As I write this I am sitting in one of our living room chairs. This usually wouldn't be an extraordinary occurrence except for the fact that this chair, along with all of our other furniture has been sitting in a long term storage facility in Maryland for the past three years. And yesterday, after months of waiting, our household goods finally arrived in Belgium. And because our things have finally arrived our house is feeling like our house instead of a temporary stop over in this crazy life of ours. But, as has been the case with most things involved in our recent move, it has been anything but easy.
We were lucky that we drove into Belgium with our own car meaning we had our own transportation from the moment we arrived. Most people aren't so lucky having to rely upon rental vehicles, public transportation, and the good will of others for their first few months here. We had our own car with its new temporary plates meaning we were good to go. But because this is Belgium, registering it wasn't the easy process we had assumed it would be. We had been told that all we had to do was fill out a bit of paperwork and two weeks later our permanent plates would arrive. We should have known better.
The first time we went to register the car we were told we couldn't even begin the process until we had a permanent address. No one had mentioned this small detail and at that point we hadn't even looked at any houses let alone signed a lease. Luckily in less than a week we had executed a lease and with address in hand we returned to the registry building. This time we found out we had the wrong paperwork so it was a no-go. Returning yet again we still were missing paperwork that somehow had never been mentioned to us on our previous visits. Finally we had the right forms completed but didn't have proof of having paid taxes on the car. Since we had purchased the Volvo through the diplomatic buyers program we were tax exempt and provided this paperwork. It wasn't good enough; we were told we needed a letter from the Volvo dealership. A few days later we returned with the said letter in hand only to be told that this time we needed documentation from our Embassy. Back to the drawing board we went. Finally after seven weeks of back and forth we somehow managed to have all of our papers in order and two weeks later actually received our new plates and registration. It felt as though we were the very first people who bought a new car to Belgium and tried to register it. Somehow I seriously doubt that is the case. It worked out in the end, but it wasn't easy by any means.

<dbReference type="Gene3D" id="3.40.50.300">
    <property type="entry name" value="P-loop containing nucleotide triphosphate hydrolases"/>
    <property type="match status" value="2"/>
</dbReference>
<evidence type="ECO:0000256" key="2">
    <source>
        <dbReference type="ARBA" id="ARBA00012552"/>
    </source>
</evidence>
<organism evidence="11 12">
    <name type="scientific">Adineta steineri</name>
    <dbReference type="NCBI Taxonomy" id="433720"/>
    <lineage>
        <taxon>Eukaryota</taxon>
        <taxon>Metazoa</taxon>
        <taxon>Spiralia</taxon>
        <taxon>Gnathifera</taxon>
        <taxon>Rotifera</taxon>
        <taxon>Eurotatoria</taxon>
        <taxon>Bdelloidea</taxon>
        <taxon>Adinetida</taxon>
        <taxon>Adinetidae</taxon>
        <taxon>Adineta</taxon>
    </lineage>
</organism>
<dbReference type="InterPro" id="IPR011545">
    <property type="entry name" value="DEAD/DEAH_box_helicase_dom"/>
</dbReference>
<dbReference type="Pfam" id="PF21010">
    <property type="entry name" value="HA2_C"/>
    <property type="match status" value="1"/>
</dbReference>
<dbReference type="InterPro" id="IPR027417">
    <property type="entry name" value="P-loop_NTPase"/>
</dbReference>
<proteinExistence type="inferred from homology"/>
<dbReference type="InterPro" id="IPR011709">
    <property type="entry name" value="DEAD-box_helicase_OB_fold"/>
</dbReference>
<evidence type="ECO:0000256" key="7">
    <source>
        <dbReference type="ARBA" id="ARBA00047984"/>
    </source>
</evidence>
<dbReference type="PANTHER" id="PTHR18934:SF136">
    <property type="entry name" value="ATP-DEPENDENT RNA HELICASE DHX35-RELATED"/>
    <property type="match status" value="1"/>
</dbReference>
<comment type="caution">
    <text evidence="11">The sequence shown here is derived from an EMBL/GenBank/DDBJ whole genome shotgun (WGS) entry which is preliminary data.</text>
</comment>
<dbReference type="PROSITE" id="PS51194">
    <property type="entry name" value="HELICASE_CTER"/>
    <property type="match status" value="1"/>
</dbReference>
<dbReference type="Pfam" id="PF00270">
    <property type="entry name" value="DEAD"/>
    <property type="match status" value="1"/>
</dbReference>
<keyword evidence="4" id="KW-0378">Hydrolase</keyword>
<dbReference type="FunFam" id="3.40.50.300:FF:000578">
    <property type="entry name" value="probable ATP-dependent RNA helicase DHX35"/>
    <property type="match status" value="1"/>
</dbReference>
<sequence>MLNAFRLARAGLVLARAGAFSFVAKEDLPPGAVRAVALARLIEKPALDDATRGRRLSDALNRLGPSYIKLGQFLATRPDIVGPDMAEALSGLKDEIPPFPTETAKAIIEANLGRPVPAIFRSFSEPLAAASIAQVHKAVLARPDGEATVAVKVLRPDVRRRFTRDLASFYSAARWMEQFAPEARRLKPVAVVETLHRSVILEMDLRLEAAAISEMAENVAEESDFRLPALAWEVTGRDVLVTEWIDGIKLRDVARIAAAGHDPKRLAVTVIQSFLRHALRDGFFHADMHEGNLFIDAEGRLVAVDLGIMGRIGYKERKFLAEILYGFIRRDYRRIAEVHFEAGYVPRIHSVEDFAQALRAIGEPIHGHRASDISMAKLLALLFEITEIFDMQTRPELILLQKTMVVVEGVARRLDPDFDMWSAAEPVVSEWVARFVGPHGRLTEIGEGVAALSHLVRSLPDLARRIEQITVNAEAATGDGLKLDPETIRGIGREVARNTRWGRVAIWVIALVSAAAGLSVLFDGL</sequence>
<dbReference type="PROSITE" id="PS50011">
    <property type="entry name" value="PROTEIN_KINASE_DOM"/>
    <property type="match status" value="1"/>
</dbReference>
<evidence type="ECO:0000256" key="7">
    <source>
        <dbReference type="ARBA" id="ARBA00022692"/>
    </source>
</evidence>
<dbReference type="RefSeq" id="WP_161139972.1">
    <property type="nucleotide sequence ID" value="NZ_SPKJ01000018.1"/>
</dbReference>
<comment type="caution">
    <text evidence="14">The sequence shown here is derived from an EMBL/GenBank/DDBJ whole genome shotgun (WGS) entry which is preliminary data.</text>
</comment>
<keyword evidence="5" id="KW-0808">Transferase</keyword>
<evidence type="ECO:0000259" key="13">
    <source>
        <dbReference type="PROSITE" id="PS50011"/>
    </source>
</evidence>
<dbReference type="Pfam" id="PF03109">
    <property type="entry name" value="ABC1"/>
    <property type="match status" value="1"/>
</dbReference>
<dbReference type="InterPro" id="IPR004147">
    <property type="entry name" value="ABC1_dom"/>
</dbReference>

And then there was our furniture, part of which I am now sitting on. It had been packed up from Washington D.C. during our worst pack out in history back in May of 2011. When we arrived here we immediately set to having it moved out of storage and shipped to Mons. But of course it wasn't that easy. Even though it would take six to eight weeks to get here we couldn't even request that it be released until we had a permanent address......and you guessed it, we didn't have one of those yet. But once we did have one, just a week later, we dutifully returned to the transportation office with our list of items we wanted shipped in hand. Oh how naive I was when I thought we were good to go. This was the first week in February and when I didn't hear anything for a week I followed up only to find out that the shipping office back in the States hadn't responded to the email request. More emails followed and we were then into the second week of March and still there wasn't any response from the States. We were on the verge of giving a friend our power of attorney and having them go stand in the stateside transportation office when we finally received a notification that our items would be picked up from the warehouse the following week. Ten days later it actually happened so all we had to do was sit here in Belgium on our loaner furniture and wait.
But then my father-in-law informed us that he had received a letter from the warehouse where our furniture was stored informing us that we needed to remove it all within ten days since our contract with them had expired. Umm......excuse me. A new copy of our orders were sent directly to the company and we waited to see what would actually arrive in our shipment. Would it even be our things? Is the left hand communicating with the right? Talk about a lack of communication and poor customer service!
But our furniture did arrive. Most of it anyway. Somehow we are missing bed rails, a headboard and all of our hardware but we will figure out how to make do. We have lamp shades without their bases and I discovered that the packers packed my clothing inside of the dresser drawers. (This would explain why I had been unable to find a few of my sweaters over the past three years). The finish on one hand made end table is damaged beyond repair and most of the furniture has weird spots on it that with a little elbow grease, will be able to be removed. Two occasional pillows arrived covered in sticky mouse traps that the maintenance company at our apartment had used to try to quell our rodent infestation. Everything has that strange dank odor from sitting in storage for too long.
But we have our furniture. At last, after three years of living on someone else's beds, couches, and tables, we have our very own items again. And now that they are in our house I dare say we are finally settled into our Belgian house. Well, kind of, sort of since we are still waiting for a few pieces of custom made furniture to be delivered. They are supposed to be here by July......we'll wait and see if that actually happens.